Home General Ghana’s Parliament Clears Anti-LGBTQ+ Bill, President Yet To Approve

Ghana’s Parliament Clears Anti-LGBTQ+ Bill, President Yet To Approve

The 'anti-gay bill' was endorsed by a coalition of Christian, Muslim, and traditional Ghanaian leaders.
ghana, parliament, LGBTQ

A pro-LGBTQ rally in Botswana

Ghana’s parliament passed a “Human Sexual Rights and Family Values” bill on Wednesday that calls for a prison sentence of up to five years for the “wilful promotion, sponsorship, or support of LGBTQ+ activities” in the west African nation. Same-sex intercourse in Ghana was already punishable by up to three years in prison, although no one has been prosecuted under that law yet.

Supported by a majority of lawmakers in the capital Accra, the new bill, commonly referred to as the ‘anti-gay bill’, has been sponsored by a coalition of Christian, Muslim, and traditional Ghanaian leaders.

“There is nothing that deals with LGBTQ better than this bill that has been passed by parliament. We expect the president to walk his talk and be a man of his words,” opposition leader and main sponsor of the bill Sam George was quoted as saying. However, analysts believe President Akufo-Addo is unlikely to sign the bill into law before the elections slated for December.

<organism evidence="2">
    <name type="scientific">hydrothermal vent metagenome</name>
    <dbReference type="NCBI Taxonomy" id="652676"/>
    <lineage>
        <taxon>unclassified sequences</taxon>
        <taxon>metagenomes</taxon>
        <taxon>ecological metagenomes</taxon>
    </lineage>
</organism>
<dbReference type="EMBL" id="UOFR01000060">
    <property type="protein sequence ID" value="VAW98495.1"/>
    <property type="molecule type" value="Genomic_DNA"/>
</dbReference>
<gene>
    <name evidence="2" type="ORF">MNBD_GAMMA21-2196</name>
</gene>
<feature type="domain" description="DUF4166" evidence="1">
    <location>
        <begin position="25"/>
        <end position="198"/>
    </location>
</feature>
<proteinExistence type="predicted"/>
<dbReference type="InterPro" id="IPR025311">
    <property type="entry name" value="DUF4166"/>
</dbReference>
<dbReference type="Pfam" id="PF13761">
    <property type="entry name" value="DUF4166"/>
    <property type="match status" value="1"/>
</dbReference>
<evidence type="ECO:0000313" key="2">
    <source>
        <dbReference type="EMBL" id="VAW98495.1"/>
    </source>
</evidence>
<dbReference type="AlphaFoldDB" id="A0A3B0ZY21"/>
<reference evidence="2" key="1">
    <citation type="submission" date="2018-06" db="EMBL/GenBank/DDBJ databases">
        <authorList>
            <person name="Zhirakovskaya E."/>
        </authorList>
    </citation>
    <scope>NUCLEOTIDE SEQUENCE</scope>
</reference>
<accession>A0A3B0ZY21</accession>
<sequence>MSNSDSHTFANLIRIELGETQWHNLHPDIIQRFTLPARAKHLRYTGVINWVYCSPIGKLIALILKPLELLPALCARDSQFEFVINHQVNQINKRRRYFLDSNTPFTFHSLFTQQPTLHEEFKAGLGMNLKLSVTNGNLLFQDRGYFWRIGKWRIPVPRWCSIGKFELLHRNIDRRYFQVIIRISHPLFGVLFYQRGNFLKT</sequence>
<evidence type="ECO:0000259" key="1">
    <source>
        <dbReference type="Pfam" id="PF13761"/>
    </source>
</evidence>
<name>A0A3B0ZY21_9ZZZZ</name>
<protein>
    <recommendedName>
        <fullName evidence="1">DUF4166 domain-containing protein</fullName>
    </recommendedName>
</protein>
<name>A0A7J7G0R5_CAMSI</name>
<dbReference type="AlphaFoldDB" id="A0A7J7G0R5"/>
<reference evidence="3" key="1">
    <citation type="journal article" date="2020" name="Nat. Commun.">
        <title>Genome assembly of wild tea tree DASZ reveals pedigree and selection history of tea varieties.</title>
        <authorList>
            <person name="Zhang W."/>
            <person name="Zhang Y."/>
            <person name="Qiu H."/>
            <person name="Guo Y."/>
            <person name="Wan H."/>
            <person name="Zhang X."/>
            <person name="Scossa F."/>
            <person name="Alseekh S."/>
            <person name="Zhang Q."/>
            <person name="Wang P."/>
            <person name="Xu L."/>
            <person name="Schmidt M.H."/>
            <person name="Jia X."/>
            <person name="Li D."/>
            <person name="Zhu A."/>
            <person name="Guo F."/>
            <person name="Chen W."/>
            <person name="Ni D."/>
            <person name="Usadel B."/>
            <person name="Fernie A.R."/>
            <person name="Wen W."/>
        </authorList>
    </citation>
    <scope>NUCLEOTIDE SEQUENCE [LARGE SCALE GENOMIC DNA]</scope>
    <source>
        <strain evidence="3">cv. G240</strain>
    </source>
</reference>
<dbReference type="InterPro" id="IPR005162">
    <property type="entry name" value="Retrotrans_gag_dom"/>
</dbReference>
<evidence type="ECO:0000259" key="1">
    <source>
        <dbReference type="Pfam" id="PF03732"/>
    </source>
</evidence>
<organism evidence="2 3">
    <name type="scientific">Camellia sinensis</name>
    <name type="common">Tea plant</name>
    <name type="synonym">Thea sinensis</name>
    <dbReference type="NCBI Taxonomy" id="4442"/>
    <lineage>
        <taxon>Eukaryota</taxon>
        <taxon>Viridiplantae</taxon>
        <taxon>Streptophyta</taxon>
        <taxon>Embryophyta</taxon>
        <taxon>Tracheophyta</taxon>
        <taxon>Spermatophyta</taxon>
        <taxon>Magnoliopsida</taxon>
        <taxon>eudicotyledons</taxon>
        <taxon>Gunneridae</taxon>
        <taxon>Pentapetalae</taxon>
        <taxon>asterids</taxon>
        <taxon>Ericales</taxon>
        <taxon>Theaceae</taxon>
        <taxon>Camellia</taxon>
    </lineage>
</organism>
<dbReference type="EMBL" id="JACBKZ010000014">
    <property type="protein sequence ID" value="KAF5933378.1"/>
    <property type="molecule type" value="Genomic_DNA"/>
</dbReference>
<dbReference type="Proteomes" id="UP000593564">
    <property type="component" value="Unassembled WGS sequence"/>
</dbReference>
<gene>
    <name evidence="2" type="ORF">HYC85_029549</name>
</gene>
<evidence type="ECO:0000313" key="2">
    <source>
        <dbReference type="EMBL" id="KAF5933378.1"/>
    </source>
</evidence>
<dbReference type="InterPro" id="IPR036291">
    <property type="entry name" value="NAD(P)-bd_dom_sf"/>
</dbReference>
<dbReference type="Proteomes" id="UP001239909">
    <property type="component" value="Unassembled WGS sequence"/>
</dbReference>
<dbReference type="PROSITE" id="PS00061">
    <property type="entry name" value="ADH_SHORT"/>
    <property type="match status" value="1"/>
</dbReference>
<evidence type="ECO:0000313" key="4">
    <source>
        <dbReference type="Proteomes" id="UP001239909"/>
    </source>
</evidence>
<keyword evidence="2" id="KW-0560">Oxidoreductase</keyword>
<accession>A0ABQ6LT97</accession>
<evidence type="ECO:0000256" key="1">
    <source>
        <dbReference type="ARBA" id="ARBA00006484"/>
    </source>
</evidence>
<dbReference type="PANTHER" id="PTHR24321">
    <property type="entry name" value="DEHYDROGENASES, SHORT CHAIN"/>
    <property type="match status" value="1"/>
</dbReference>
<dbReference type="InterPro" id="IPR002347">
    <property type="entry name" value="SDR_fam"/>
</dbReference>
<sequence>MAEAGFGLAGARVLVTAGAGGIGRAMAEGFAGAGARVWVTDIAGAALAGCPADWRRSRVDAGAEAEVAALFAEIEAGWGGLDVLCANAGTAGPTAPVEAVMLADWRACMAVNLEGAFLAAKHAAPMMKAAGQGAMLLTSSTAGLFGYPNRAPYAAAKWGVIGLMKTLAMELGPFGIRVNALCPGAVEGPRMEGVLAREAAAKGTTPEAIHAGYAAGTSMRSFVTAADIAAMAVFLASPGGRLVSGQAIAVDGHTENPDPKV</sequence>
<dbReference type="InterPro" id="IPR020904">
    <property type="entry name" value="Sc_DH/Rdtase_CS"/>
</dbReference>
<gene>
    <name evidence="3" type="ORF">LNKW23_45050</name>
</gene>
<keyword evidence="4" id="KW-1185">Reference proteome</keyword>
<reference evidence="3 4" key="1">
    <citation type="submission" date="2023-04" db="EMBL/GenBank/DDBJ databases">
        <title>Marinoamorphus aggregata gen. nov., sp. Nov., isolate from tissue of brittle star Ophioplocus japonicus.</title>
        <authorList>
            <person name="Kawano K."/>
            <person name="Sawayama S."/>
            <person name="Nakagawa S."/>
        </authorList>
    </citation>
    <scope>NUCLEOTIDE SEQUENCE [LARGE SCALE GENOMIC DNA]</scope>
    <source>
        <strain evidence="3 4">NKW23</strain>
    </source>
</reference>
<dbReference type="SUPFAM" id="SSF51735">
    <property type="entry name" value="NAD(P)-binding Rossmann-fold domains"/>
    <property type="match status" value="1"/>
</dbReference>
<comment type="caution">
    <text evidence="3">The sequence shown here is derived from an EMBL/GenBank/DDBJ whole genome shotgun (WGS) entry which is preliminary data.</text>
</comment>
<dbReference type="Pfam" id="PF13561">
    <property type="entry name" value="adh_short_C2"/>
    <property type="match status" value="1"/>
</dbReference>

Earlier this year, Amnesty International said that “Last year witnessed a surge in discriminatory legislation directed against LGBTI (lesbian, gay, bisexual, transgender and intersex) persons across Africa.” In a new briefing looking at 12 African countries, Amnesty International documents how legal systems were increasingly weaponized in 2023 to systematically target and discriminate against LGBTI individuals. This includes instances where laws were egregiously employed to persecute and marginalize members of the LGBTI community, highlighting a distressing trend of legal mechanisms being used as instruments of oppression.

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Across Africa, LGBTI persons find themselves contending with a disturbing regression of progress, facing relentless protests against their identities, and confronting formidable obstacles to their legal and social rights, said Tigere Chagutah, Amnesty International’s Regional Director for East and Southern Africa. “Arbitrary arrests and detentions have become all too common, treating the mere act of being oneself as a criminal offense. In some places, the death penalty looms as a terrifying spectre, a brutally unjust punishment for simply being who they are. We face what can only be described as a deepening crisis of homophobic lawfare.”

In Africa, 31 countries still criminalize consensual same-sex sexual activity, despite the clear contradiction with established African Union and international human rights standards. There has been a trend indicating a stiffening of existing laws in some African nations. In Uganda, for instance, where consensual same-sex activity was already illegal, the situation has worsened with passage of the draconian Anti-Homosexuality Act in 2023. An ominous wave of similarly worded legislation is on the brink of assent across the continent, the report said.

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